Sunday 29 April 2018

Farmoor & Lark Hill: 28 April

Goto this page on my website for larger images of all of the photos below

A cold and damp day - what a contrast to only a week ago! With conditions like this, Farmoor seemed to be the place to go. I arrived just after the 08:00 opening time, as I prefer to do, and found a nice empty car park. As expected, the first view over FII produced large numbers of low flying hirundines - all 3 species, and my first Swifts of the year as well.

The grassy bank on the eastern side of FI had a Yellow Wagtail briefly, but it departed before I could get my camera on to it. Walking over the causeway there were up to about 9 very skittish Common Sands on the FII side, and a single summer plumaged Dunlin & LRP on the FI side. But they also departed before I could get a photo. At the end of the causeway, there were two more on Yellow Wags on FI but they too left in a hurry without a shot being taken. Frustrating!

Still there was a disconsolate row of Swallows along the edge of the wall, which allowed a closer approach, so I concentrated on the nearest bird.
Damp Swallow. Click here for a larger image

Thereafter I headed for the Pinkhill Hide to try my luck there. There was at least one Cuckoo about which made its presence known from time to time but only showed once or twice without coming close enough to have its photo taken. There was also a surprising group of 2 male Red-crested Pochards, 1 female and a male Tufted Duck joining in. They were restless, departing and re-appearing a few times, and once flew towards me and over the hide which provided this shot.
Red-crested Pochard fly-over

After spending some time here, without much else happening, I decided it was time to go, whereupon just as I was packing up a Kingfisher appeared and settled on a distant perch briefly. I just managed to get onto it before it departed. Always a bird to brighten up even the dullest day (which this was)!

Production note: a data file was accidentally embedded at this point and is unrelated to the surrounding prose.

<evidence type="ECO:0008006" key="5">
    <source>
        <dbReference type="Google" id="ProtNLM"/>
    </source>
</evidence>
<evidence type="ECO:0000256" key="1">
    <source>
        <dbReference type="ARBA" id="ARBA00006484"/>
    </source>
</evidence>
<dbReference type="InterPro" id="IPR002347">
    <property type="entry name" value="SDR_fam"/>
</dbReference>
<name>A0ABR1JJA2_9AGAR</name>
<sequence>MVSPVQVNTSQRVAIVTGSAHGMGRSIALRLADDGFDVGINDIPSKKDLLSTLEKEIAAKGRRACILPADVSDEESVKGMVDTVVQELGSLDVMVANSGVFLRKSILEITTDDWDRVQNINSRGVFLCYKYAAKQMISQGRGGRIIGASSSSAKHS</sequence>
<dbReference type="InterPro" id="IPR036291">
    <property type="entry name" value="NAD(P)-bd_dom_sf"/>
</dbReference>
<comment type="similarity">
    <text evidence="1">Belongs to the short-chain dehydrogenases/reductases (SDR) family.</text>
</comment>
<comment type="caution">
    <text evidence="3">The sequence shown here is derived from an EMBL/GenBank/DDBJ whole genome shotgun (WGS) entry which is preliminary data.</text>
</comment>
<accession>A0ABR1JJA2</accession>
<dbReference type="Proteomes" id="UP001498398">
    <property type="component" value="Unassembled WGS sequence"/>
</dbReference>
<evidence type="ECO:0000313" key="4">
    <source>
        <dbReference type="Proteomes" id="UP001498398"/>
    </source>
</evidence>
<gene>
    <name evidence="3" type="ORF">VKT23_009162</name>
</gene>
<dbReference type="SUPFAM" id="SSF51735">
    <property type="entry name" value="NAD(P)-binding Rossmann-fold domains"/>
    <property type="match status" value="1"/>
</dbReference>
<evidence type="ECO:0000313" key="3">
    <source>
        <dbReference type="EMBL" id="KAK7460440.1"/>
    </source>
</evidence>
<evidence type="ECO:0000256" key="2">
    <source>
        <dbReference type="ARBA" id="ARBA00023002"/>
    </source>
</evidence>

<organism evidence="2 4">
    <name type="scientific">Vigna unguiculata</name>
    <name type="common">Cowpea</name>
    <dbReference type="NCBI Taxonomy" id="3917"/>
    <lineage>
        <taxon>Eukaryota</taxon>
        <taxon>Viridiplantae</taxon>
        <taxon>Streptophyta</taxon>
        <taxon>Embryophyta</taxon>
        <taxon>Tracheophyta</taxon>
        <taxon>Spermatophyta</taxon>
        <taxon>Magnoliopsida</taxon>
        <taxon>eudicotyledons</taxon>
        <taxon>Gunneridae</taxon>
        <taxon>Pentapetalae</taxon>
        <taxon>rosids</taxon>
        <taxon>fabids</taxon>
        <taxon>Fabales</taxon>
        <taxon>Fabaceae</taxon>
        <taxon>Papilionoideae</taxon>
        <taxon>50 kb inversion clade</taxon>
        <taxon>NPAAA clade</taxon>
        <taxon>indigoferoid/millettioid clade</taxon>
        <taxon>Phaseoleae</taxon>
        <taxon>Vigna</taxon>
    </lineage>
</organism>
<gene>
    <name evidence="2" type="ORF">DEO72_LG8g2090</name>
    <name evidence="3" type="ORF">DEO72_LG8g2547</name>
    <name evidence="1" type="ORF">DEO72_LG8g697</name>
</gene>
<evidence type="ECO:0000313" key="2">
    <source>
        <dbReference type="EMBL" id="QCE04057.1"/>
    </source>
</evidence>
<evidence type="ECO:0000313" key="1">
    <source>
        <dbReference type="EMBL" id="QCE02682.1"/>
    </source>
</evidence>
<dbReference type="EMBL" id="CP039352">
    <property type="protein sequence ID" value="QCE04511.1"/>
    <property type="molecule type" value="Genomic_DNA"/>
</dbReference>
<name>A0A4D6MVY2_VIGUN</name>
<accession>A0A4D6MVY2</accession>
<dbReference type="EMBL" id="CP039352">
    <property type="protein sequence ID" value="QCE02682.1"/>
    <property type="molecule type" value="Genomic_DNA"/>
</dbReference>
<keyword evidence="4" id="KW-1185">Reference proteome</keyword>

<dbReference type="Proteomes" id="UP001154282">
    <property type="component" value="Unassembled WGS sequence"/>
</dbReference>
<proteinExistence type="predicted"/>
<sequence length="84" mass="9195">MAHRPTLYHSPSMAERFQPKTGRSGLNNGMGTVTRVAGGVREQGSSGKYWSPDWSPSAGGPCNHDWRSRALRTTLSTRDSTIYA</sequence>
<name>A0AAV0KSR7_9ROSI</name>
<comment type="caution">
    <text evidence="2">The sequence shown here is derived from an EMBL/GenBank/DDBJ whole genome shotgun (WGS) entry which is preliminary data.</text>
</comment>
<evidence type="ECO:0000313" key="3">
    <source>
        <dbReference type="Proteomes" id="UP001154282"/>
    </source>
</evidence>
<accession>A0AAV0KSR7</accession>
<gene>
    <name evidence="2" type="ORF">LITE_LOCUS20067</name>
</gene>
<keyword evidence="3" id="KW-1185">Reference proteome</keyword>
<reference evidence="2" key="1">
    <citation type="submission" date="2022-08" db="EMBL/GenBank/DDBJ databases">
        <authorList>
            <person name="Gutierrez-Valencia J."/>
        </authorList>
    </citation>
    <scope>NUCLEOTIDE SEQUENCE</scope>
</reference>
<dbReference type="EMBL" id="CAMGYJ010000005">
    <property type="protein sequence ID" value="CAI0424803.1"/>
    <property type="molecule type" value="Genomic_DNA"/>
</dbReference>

Distant Kingfisher

I then headed back over the causeway meeting a number of arriving birders as I went. It later turned out that two Great Skuas were seen on Farmoor that day, and I have a nasty feeling I could have walked straight past them without noticing! But if I did, none of the arriving birders had seen them by then, either. Note to self - look more beyond the causeway in future, especially on the return leg!

In blissful ignorance of the skuas, I  headed to Lark Hill where the expected Wheatears were again in residence on the underground reservoir. This week I counted up to at least four, so I spent some time trying to get some photos of them. At one point, a nice male approached the boundary chain link fence quite closely and I managed to get this shot through the fence, without too many ill effects on image quality (after a bit of Photo-shopping that is).
Male Wheatear in the rain!

Even better at one point a female flew up onto the fence post closest to me and even stayed there while I got the camera onto to it. At this distance it completely filled the frame, and the close up is probably more effective than the whole bird.

Wheatear on fence post at Lark Hill
Crop of above
Goto this page on my website for larger images of all of the above.

Saturday 21 April 2018

Farmoor: Thames and west side 21 April am

After some midweek success with the possible Iberian Chiffchaff, it was back to more standard fare today...

Attracted by Cuckoo reports and the lovely weather (but too good for overflying migrants?), I decided to head back to the Thames at Farmoor this morning and started at the same place as last week.